posted on Jun, 29 2010 @ 05:26 PM
reply to post by alonzo730

Oh that must have romantic - a loo with a lovely nature view!

Well, what is an issue is that toilets are seen as a hallmark of the most basic humanity, so anybody who cannot provide them is "racist" and underming a basic human right.

posted on Jun, 29 2010 @ 05:28 PM
I've always found silly the notion that something that requires a modern industrial civilization to produce can be a natural right.

I'm with the ol' US Founders on this: life, liberty, the pursuit of happiness. Everything else is a luxury.

Actually, not even really that. Everybody's gotta die someday. Let each find his own way.

[edit on 29-6-2010 by NewlyAwakened]

posted on Jun, 29 2010 @ 05:31 PM
Well a good chunk of the world operates without a private toilet at their disposal. My opinion is that it's a huge waste of resources to treat the water we use for toilets. We could catch rain water for that and fill up the tanks, or even use seawater. That alone would save a ton of potable water.

As for it being a human right? It wasn't even an option what, a century or so ago? If we don't have the resources, we don't have the resources. Rights are subjective.

posted on Jun, 29 2010 @ 06:00 PM
On the other hand, how many people would feel comfortable with toilets that lack privacy?
I suppose flush toilets are a health issue, but privacy is not.
Perhaps the issue has to do with that people who were denied private sanitation became the "other" - mad people, sick people, kindergarten children or prisoners.
So when political parties in former non-Westernized countries promise the poor modernization, they have to promise the "normal level" of middle class practice - otherwise they associate their voters with a Western subaltern.

[edit on 29-6-2010 by halfoldman]

posted on Jun, 29 2010 @ 06:16 PM
Flush toilets a human right.....

It's far more involved than supplying a water supply. There has to be a waste water system in place. It could be something as simple as septic tank and leechate field or a full blown sewage collection system. Even a holding tank has to be dumped somewhere and you need the proper equipment to do this for health issues.

To have this "right", someone has to maintain the system or operate the treatment plants, depending on what is in place. This requires a way to compensate the person(s) doing the work. Usually taxes or usage fees are imposed for water and sewage. Not everyone can afford this service.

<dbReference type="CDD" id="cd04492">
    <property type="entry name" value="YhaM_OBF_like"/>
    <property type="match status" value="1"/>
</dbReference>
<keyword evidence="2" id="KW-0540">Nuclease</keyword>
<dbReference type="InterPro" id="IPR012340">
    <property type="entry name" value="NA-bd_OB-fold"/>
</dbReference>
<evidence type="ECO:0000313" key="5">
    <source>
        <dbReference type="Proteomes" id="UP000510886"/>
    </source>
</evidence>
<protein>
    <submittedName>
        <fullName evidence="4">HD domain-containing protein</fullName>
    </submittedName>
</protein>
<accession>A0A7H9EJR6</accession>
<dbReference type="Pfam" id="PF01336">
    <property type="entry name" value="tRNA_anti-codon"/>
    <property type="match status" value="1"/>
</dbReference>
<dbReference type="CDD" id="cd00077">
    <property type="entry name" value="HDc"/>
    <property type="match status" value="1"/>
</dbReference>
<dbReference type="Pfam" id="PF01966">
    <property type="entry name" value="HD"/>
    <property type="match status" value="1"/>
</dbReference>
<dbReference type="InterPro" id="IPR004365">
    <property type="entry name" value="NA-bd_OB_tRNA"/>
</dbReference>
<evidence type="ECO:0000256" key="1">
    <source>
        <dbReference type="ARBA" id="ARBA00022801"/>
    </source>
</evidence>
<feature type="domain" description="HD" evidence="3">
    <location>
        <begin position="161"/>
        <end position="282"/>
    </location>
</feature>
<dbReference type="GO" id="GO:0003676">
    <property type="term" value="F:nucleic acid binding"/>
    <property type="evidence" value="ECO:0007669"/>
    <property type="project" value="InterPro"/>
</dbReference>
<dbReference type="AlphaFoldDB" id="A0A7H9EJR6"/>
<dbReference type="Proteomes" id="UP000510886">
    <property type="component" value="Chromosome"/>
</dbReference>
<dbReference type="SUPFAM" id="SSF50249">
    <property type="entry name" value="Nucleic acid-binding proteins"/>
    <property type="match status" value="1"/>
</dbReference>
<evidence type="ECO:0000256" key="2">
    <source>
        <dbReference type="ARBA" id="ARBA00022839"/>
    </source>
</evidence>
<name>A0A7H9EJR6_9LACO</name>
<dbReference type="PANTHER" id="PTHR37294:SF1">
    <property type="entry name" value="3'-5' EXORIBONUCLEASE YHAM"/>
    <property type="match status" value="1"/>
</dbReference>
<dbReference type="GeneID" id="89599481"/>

Many many parts of the world have problems with fresh, running water. Now throw a pollution issue into the mix and you would soon have significant health issues.

Flush toilets are not so much a human right as it is a health issue.

posted on Jun, 29 2010 @ 06:24 PM
I have no desire to have another human watch me poop, nor do I want to watch another human take a poop. While a flush toilet may be a luxury that some can not afford, I think I would still want the privacy.

While I am not really ashamed of the human body and I can understand that everyone has to go, it isn't pleasant. I wouldn't want someone watching me and I would not want to watch someone.

Even in a disaster situation, hygiene and sanitation are important. If there are little options in how to dispose of waste with water, then I guess the best thing to do would be dig a hole far away from drinking water sources, and using that and then filling in the hole.

In the case of a jail, detention center, or other type of confinement, well, I would at least hope for privacy or at least segregation. I wouldn't mind going to the bathroom with other women around. I guess I don't fear other women.

I think men have to fear other men more than women have to fear other women.

Men may do things to other men. I don't know how often a women will sexually assault another women. It probably does happen though.

[edit on 29-6-2010 by jessieg]

posted on Jun, 29 2010 @ 06:25 PM
I don't know how it is now, but when I was in the Marine Corps in the middle of the last century, the heads did not have stalls. Don't even get me started about Vietnam. I can't ever remember thinking that that was torture.

It wasn't until I was stationed aboard a Navy base that I ever saw a head with stalls.

Obviously, there's more to the story than mere privacy.

[edit on 2010/6/29 by GradyPhilpott]

posted on Jun, 29 2010 @ 06:39 PM
reply to post by hinky

In SA, especially rural areas have great problems with sewage running in the streets. We have people withholding rate money until they get acceptable services, and others rioting in the townships, because the government has not fulfilled its promises on sanitation.
The problem has been made worse with Affrimative Action policies and the brain-drain of engineers. It is a huge mess.